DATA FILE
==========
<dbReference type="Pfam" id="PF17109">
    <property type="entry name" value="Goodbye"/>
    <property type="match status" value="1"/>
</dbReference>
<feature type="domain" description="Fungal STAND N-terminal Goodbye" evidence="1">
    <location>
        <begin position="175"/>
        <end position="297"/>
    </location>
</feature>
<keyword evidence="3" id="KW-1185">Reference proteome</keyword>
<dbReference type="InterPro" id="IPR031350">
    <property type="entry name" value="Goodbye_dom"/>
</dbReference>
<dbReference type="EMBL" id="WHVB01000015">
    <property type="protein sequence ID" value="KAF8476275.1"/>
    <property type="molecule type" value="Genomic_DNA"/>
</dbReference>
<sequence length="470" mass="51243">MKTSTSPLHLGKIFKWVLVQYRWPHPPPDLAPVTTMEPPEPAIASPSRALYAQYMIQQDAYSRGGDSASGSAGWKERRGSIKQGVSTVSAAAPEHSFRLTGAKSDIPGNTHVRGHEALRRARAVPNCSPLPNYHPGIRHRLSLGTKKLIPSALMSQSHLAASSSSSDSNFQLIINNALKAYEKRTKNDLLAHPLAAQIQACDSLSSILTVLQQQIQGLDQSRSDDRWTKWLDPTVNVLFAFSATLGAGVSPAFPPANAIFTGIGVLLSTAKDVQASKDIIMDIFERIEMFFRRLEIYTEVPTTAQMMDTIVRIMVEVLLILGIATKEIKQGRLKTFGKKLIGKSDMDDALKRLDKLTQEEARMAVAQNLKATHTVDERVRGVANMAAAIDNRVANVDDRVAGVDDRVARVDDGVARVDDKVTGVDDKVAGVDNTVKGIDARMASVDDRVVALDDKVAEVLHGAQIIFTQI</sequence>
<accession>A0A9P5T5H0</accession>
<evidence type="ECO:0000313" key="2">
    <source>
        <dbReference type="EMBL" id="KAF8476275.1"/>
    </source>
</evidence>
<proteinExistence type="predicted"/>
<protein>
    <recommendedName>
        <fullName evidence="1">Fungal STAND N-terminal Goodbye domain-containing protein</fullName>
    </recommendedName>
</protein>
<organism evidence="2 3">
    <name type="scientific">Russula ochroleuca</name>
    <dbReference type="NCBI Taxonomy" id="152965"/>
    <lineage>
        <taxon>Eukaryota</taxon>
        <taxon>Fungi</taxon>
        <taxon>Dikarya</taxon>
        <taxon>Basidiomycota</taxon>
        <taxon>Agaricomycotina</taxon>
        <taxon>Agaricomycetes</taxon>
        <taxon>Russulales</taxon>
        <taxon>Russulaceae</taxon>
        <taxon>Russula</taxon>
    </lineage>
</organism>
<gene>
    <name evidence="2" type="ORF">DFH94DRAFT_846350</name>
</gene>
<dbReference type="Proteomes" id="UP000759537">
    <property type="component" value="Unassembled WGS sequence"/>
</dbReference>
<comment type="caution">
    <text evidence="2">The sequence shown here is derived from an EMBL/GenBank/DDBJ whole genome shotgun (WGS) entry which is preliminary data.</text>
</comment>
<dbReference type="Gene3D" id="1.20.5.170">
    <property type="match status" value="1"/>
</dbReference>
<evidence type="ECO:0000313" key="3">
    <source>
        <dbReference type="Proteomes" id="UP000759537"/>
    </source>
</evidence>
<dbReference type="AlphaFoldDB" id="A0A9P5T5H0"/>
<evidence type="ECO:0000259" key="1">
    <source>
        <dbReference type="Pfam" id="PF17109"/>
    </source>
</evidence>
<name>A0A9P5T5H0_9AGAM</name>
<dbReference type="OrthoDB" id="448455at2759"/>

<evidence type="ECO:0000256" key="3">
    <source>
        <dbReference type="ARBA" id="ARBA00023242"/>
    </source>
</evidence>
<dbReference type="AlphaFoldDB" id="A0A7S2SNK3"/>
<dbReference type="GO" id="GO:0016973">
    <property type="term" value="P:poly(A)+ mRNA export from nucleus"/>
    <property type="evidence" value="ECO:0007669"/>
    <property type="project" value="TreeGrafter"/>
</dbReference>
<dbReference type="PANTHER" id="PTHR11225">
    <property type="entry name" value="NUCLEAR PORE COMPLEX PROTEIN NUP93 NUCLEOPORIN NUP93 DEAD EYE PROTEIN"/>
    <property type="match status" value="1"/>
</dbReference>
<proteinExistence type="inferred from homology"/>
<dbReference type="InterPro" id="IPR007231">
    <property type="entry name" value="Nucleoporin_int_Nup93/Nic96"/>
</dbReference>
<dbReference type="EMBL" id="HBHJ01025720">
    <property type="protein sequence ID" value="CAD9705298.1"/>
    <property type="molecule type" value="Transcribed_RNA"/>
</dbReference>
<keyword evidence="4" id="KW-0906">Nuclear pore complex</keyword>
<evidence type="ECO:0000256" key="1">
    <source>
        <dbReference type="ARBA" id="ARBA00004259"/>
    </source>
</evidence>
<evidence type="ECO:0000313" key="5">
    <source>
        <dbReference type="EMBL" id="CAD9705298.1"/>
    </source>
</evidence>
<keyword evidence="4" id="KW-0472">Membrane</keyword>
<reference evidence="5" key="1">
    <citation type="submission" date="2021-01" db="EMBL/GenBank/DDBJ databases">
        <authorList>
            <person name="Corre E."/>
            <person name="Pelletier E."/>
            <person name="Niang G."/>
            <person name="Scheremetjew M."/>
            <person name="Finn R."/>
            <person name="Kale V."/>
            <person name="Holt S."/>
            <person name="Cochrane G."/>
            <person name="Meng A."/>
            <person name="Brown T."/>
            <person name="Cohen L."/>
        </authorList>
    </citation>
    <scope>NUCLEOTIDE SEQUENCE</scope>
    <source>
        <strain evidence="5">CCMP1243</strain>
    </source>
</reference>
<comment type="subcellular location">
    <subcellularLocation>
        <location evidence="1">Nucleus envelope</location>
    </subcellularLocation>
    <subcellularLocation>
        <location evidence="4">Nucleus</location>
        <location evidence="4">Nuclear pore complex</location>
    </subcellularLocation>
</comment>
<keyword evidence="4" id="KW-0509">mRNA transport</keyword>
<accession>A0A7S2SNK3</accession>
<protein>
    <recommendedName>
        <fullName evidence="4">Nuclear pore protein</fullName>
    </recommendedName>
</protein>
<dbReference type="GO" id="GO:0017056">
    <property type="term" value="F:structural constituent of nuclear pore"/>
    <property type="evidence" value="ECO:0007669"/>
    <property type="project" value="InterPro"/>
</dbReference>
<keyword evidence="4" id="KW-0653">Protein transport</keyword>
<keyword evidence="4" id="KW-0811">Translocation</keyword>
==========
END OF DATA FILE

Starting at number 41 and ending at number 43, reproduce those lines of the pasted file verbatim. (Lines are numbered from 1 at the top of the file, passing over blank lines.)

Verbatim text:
        <taxon>Agaricomycetes</taxon>
        <taxon>Russulales</taxon>
        <taxon>Russulaceae</taxon>